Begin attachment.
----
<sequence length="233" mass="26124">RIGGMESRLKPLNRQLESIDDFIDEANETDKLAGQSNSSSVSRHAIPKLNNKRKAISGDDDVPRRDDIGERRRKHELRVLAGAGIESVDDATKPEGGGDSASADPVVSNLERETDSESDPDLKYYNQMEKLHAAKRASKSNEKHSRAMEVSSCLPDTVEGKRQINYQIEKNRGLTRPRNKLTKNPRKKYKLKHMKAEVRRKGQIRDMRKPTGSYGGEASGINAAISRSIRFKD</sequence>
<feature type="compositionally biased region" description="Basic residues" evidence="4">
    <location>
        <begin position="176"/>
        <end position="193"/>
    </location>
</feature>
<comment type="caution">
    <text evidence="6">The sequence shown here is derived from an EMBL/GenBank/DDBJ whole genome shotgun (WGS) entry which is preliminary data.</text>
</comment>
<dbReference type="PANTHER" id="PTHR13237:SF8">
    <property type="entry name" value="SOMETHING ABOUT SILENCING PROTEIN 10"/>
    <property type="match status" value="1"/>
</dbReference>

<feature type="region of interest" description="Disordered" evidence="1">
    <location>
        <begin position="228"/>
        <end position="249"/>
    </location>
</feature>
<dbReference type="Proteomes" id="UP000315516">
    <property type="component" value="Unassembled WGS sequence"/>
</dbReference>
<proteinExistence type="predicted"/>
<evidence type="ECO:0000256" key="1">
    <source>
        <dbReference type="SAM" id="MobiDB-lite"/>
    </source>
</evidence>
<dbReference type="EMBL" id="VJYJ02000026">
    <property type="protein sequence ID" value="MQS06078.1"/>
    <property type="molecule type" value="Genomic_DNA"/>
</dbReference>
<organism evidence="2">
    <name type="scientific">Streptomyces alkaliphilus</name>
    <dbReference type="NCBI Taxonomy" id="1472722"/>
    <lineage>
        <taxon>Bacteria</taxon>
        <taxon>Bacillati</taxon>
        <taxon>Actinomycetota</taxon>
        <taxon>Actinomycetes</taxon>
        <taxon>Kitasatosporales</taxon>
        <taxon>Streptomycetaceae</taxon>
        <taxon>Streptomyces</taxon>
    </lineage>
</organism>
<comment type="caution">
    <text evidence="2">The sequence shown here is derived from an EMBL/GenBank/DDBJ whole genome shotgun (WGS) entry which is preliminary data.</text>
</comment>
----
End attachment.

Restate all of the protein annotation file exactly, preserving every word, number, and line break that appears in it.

<sequence length="233" mass="26124">RIGGMESRLKPLNRQLESIDDFIDEANETDKLAGQSNSSSVSRHAIPKLNNKRKAISGDDDVPRRDDIGERRRKHELRVLAGAGIESVDDATKPEGGGDSASADPVVSNLERETDSESDPDLKYYNQMEKLHAAKRASKSNEKHSRAMEVSSCLPDTVEGKRQINYQIEKNRGLTRPRNKLTKNPRKKYKLKHMKAEVRRKGQIRDMRKPTGSYGGEASGINAAISRSIRFKD</sequence>
<feature type="compositionally biased region" description="Basic residues" evidence="4">
    <location>
        <begin position="176"/>
        <end position="193"/>
    </location>
</feature>
<comment type="caution">
    <text evidence="6">The sequence shown here is derived from an EMBL/GenBank/DDBJ whole genome shotgun (WGS) entry which is preliminary data.</text>
</comment>
<dbReference type="PANTHER" id="PTHR13237:SF8">
    <property type="entry name" value="SOMETHING ABOUT SILENCING PROTEIN 10"/>
    <property type="match status" value="1"/>
</dbReference>

<feature type="region of interest" description="Disordered" evidence="1">
    <location>
        <begin position="228"/>
        <end position="249"/>
    </location>
</feature>
<dbReference type="Proteomes" id="UP000315516">
    <property type="component" value="Unassembled WGS sequence"/>
</dbReference>
<proteinExistence type="predicted"/>
<evidence type="ECO:0000256" key="1">
    <source>
        <dbReference type="SAM" id="MobiDB-lite"/>
    </source>
</evidence>
<dbReference type="EMBL" id="VJYJ02000026">
    <property type="protein sequence ID" value="MQS06078.1"/>
    <property type="molecule type" value="Genomic_DNA"/>
</dbReference>
<organism evidence="2">
    <name type="scientific">Streptomyces alkaliphilus</name>
    <dbReference type="NCBI Taxonomy" id="1472722"/>
    <lineage>
        <taxon>Bacteria</taxon>
        <taxon>Bacillati</taxon>
        <taxon>Actinomycetota</taxon>
        <taxon>Actinomycetes</taxon>
        <taxon>Kitasatosporales</taxon>
        <taxon>Streptomycetaceae</taxon>
        <taxon>Streptomyces</taxon>
    </lineage>
</organism>
<comment type="caution">
    <text evidence="2">The sequence shown here is derived from an EMBL/GenBank/DDBJ whole genome shotgun (WGS) entry which is preliminary data.</text>
</comment>